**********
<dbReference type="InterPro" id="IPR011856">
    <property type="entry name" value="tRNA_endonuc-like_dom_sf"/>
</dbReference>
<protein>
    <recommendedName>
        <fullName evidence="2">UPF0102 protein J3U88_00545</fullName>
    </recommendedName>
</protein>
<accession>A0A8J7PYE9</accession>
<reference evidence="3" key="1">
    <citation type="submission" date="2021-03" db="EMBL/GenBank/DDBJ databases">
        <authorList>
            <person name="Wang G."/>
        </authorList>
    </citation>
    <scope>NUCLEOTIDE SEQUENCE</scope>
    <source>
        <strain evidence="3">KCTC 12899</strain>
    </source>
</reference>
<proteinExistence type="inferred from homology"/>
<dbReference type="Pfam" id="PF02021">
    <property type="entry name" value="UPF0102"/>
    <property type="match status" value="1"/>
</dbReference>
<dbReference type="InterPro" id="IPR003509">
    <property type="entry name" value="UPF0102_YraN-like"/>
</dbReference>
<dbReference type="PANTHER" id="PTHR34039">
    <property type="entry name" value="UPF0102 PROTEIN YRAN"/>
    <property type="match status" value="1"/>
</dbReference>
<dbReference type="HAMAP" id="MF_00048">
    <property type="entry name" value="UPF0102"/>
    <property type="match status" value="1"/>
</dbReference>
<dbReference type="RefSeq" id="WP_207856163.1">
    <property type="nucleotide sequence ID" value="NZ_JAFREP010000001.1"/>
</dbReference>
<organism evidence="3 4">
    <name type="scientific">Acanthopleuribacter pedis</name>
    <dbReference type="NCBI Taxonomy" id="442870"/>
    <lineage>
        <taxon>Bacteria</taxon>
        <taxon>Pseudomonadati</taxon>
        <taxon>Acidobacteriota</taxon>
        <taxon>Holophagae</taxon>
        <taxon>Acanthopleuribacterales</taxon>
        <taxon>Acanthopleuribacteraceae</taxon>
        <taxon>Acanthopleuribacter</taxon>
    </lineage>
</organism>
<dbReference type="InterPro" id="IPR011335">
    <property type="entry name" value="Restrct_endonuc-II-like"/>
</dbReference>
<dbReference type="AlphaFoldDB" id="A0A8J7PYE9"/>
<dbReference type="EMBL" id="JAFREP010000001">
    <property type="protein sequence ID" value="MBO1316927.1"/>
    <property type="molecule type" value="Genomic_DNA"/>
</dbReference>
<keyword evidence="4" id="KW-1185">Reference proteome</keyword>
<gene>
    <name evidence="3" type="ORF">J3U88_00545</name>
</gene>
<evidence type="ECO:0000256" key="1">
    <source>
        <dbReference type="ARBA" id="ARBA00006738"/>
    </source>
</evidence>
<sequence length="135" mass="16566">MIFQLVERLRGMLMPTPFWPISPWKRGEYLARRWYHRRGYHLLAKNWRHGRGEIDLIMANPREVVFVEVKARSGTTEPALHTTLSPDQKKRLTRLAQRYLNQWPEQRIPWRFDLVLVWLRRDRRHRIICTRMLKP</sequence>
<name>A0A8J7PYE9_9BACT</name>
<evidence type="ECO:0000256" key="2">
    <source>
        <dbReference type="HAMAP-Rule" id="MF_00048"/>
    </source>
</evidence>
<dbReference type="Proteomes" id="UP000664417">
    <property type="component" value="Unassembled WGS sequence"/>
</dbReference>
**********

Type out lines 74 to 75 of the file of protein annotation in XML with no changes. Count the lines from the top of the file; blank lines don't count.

        <dbReference type="HAMAP-Rule" id="MF_00048"/>
    </source>